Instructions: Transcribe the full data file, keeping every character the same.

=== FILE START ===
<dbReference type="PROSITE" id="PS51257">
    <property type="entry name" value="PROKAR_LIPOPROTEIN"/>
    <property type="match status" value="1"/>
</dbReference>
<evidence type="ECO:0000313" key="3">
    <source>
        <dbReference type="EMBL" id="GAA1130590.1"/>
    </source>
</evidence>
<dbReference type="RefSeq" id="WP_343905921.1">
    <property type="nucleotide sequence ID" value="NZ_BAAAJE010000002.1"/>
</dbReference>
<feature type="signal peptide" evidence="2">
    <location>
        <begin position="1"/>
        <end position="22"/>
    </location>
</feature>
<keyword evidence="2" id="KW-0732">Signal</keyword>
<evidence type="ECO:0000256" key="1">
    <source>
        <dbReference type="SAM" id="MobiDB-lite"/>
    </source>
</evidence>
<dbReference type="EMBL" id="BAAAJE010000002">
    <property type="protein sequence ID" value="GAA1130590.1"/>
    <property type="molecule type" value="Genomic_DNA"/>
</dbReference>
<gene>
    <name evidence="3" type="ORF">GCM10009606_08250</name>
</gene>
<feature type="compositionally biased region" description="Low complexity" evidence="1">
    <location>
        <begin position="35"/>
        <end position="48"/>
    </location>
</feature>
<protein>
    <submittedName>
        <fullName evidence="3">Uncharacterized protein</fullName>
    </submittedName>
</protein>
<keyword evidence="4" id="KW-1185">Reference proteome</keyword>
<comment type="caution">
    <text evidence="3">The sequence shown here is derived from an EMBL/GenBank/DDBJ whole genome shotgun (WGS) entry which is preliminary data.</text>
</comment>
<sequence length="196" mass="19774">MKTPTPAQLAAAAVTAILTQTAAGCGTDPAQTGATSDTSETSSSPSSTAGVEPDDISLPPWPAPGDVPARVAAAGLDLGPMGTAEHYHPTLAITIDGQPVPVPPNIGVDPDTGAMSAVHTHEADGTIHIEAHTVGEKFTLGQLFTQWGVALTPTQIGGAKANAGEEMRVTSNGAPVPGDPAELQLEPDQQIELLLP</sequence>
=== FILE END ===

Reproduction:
<dbReference type="PROSITE" id="PS51257">
    <property type="entry name" value="PROKAR_LIPOPROTEIN"/>
    <property type="match status" value="1"/>
</dbReference>
<evidence type="ECO:0000313" key="3">
    <source>
        <dbReference type="EMBL" id="GAA1130590.1"/>
    </source>
</evidence>
<dbReference type="RefSeq" id="WP_343905921.1">
    <property type="nucleotide sequence ID" value="NZ_BAAAJE010000002.1"/>
</dbReference>
<feature type="signal peptide" evidence="2">
    <location>
        <begin position="1"/>
        <end position="22"/>
    </location>
</feature>
<keyword evidence="2" id="KW-0732">Signal</keyword>
<evidence type="ECO:0000256" key="1">
    <source>
        <dbReference type="SAM" id="MobiDB-lite"/>
    </source>
</evidence>
<dbReference type="EMBL" id="BAAAJE010000002">
    <property type="protein sequence ID" value="GAA1130590.1"/>
    <property type="molecule type" value="Genomic_DNA"/>
</dbReference>
<gene>
    <name evidence="3" type="ORF">GCM10009606_08250</name>
</gene>
<feature type="compositionally biased region" description="Low complexity" evidence="1">
    <location>
        <begin position="35"/>
        <end position="48"/>
    </location>
</feature>
<protein>
    <submittedName>
        <fullName evidence="3">Uncharacterized protein</fullName>
    </submittedName>
</protein>
<keyword evidence="4" id="KW-1185">Reference proteome</keyword>
<comment type="caution">
    <text evidence="3">The sequence shown here is derived from an EMBL/GenBank/DDBJ whole genome shotgun (WGS) entry which is preliminary data.</text>
</comment>
<sequence length="196" mass="19774">MKTPTPAQLAAAAVTAILTQTAAGCGTDPAQTGATSDTSETSSSPSSTAGVEPDDISLPPWPAPGDVPARVAAAGLDLGPMGTAEHYHPTLAITIDGQPVPVPPNIGVDPDTGAMSAVHTHEADGTIHIEAHTVGEKFTLGQLFTQWGVALTPTQIGGAKANAGEEMRVTSNGAPVPGDPAELQLEPDQQIELLLP</sequence>